Truth is making it sound slightly better than total shit to my ears would have been an huge improvement.  I had invested so much time, quite a bit of (ok, most of it) my extra money I had made into buying gear, always looking for that next shiny synth that would make me sound like one of my heroes and influences.  Deep inside I always had this feeling of “I know I could do it”, but the reality of actually not having anything to show for it created so much doubt that as much as I didn’t want to admit it to myself, my studio became an almost daily reminder of what I was NOT doing.

One of my first problems.. Too much gear and “Shiny Object Syndrome” aka G.A.S.

Furthermore, I got into electronic music in the 90’s before the internet.  I was a hardcore raver and a promoter, and had the opportunity to meet tons of artists, even becoming friends with some of my biggest influences.  I would literally buy gear based on their recommendations, then chase them after shows to ask them how to do certain things.  I bought lots good gear that I never sold and actually would really discover how to get the most out of years and years later (some I’m still waiting lol).

Truth is, I got too much gear at once not giving me the ability to make the most / master individual pieces of it.  It was information overload.  Plus, I have always had a chronic case of G.A.S. (Gear Acquisition Syndrome) which is the absolute best way to never creating shit.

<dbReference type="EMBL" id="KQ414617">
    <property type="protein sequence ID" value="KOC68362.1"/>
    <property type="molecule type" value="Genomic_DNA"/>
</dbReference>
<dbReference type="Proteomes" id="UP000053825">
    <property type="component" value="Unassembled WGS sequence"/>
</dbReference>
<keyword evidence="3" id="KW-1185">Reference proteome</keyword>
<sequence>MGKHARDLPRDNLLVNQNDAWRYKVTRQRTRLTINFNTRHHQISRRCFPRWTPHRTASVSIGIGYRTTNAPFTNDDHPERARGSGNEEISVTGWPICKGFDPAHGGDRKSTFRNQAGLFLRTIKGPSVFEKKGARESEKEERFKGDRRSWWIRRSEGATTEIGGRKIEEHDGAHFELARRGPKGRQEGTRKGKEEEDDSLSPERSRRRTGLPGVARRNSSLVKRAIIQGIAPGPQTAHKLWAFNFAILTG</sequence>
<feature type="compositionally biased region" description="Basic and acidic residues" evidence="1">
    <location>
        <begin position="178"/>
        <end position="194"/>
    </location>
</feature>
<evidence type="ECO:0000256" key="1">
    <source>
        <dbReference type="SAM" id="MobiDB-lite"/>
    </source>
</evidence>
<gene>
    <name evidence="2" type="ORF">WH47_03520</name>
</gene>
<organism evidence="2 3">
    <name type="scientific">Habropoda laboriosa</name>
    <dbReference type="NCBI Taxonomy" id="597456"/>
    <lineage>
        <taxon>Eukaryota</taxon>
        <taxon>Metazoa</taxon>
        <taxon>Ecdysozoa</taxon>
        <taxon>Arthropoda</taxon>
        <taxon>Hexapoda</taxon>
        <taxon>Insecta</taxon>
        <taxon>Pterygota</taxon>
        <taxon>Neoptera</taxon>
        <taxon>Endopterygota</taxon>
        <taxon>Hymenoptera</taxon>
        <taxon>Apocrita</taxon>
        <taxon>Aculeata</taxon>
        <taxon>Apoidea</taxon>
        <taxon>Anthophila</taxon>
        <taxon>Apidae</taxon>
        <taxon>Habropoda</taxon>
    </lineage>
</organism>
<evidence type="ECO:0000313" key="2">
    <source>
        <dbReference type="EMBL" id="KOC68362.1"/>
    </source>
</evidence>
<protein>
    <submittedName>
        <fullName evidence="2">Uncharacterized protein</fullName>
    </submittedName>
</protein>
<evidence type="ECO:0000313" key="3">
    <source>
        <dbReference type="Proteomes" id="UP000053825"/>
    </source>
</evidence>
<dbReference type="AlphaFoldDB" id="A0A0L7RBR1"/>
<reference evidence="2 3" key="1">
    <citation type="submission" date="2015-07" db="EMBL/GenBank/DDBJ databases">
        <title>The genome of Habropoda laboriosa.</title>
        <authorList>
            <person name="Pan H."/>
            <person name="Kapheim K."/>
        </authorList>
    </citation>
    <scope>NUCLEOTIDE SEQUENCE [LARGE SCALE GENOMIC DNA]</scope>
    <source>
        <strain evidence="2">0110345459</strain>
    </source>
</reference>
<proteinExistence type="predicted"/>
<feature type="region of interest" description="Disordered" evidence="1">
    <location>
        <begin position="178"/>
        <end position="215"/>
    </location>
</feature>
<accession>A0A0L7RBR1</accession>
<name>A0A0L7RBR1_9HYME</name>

As soon as I started to get the hang of things, soft synths entered the scene and with Rebirth, Acid, and Reason all of a sudden anyone with a cracked version was able to create “out of the box” sounds that were actually even more “professional sounding” (a term I would denounce later in life, recently actually) than my synths.

I loved sequencing with my MPC2000, I thought that switching to Reason would be a bit like cheating, and once I started graphic designing and launched my own design company in 1998, I found the perfect reason to just STOP:  “I need to focus on graphic design, and build this company so that some day I’ll have the time to work on music”.

10 Years without really doing music…